A  subsystem for  checking and  correcting disk  packs is  available as
SCAVENGER.   Invoke it  with  no parameters  and  it will  give  you an
opportunity to (1) change disks  and (2) prevent it from  altering your
disk seriously (see below).

The scavenger does the following:
    1. Corrects header blocks, prompting for confirmation.
    2.  Corrects  check sum  errors,  by re-writing  whatever  came in,
        prompting for confirmation.
    3. Discovers  all well-formed  files and all  free pages.  Any disk
        page (except page 0) that  is neither free nor part of  a well-
        formed file is considered bad.
    4. Makes the serial numbers of all well-formed files are distinct.
    5. Corrects the system's notion of what pages are free.
    6. Corrects the system's latest serial number.
    7.  Corrects the  directory  to contain  precisely  the well-formed
        files.  If a directory entry  points into a chain of  bad pages
        it attempts  to salvage the  file.  If need  be a  directory is
        created from scratch.
    8. Links  all bad, unsalvaged  pages together as  part of  the file
    9. Describes all changes to the disk in the file ScavengerLog, even
        those which were not actually performed.
    10.  Corrects leader  page  information.  Changes  to  leader pages
        should not  cause alarm.   The information there  is used  as a
        hint by various systems.

The data in bad pages is not changed so you can attempt  to reconstruct
a   lost  file   by  suitable   operations  on   Garbage.$,  consulting
ScavengerLog to interpret its contents.

A hopelessly smashed disk may be put back in shape by the following:
    1. Invoke scavenger on a good  disk and answer yes to "Do  you want
        to change disks?"
    2. Replace the good disk with the bad one.
    3. Answer  yes to "Is  the new disk  ready?" when the  yellow ready
        light comes on.
    4. Answer yes to "May I alter your disk to corrct errors?"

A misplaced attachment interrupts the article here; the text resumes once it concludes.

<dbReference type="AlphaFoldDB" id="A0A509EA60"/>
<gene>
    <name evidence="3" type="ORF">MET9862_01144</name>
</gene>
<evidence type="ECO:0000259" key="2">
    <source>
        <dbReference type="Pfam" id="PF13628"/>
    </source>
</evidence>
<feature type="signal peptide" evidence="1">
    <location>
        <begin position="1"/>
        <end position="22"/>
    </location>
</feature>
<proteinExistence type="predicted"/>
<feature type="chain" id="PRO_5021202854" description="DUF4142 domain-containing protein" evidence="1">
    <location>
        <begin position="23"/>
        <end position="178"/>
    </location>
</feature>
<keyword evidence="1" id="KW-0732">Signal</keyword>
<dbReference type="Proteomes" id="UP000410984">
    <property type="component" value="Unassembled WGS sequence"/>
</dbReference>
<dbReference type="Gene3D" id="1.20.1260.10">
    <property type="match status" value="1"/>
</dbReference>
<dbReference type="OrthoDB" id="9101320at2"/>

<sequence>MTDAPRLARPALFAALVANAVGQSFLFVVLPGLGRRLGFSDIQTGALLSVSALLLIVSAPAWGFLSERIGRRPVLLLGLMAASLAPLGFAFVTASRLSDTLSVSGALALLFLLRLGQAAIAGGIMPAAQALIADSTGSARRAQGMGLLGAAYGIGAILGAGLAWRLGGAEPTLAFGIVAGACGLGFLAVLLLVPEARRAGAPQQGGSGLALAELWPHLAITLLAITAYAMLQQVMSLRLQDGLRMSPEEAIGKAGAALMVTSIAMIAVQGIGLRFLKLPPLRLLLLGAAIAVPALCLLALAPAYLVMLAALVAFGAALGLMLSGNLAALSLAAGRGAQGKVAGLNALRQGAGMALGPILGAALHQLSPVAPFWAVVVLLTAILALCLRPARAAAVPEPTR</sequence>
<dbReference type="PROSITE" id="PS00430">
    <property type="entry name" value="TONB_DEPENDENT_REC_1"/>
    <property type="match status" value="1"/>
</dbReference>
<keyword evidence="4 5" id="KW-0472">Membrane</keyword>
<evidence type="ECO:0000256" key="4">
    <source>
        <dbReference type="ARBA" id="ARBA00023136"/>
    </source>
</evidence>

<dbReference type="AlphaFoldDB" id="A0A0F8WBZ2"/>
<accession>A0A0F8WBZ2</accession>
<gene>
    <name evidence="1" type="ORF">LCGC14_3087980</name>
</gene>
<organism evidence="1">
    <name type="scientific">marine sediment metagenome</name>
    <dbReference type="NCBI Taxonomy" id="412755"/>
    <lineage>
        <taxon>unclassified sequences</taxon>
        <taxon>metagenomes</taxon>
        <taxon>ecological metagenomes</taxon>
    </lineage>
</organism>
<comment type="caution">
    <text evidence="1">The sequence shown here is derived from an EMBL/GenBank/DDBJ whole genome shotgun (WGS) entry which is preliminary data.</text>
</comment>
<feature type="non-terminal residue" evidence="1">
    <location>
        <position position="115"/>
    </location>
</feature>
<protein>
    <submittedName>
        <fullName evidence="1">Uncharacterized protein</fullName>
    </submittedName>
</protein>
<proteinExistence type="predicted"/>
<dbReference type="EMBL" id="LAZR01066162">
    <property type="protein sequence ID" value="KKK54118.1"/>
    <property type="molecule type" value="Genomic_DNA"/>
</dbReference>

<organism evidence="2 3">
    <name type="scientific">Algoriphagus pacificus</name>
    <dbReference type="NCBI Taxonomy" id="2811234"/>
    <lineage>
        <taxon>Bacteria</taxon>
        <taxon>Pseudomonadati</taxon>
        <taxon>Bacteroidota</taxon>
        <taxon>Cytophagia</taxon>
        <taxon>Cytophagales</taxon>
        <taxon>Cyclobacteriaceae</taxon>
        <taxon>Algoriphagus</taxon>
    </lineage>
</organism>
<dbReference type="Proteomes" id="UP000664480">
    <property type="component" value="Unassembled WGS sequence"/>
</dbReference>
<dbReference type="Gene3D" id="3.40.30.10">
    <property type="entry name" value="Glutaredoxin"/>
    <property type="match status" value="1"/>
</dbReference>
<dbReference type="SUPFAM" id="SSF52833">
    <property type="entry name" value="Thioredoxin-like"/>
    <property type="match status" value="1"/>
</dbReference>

5. If FTP lives on your disk, the scavenger will offer to invoke it
        rather than retuning to the executive. Once you are in  FTP you
        can receive critcal files (like Executive.Run or SysFont.Al) or
        evacuate  your  disk  by  sending  files  elsewhere.    If  the
        scavenger does not offer FTP, it is not there and you will have
        to do some  more disk suffling  to retreive files;  i.e. invoke
        FTP from a good disk and change disks after you are in.

You  should  take precautions  to  avoid losing  vital  files  (such as
QUICKing your disk to another disk pack prior to running SCAVENGER).

                   Copyright Xerox Corporation 1979

SCAVENGER                    May 24, 1976                             2

PARC information

The  following, more  or  less independent,  procedure can  be  used to
recover vital files that might have been lost during scavenging.
    1. Invoke FTP on a good disk.
    2. At an early point in the dialogue replace the good disk with the
        bad one and wait for the yellow ready light to come on.
    3. Retrieve the needed  files from MAXC (Executive.Run and  FTP are
        the minimum required, I think.)
    4. Quit out of FTP.
    5. Run the scavenger. It will correct the DiskDescriptor file which
        became inaccurate during this process.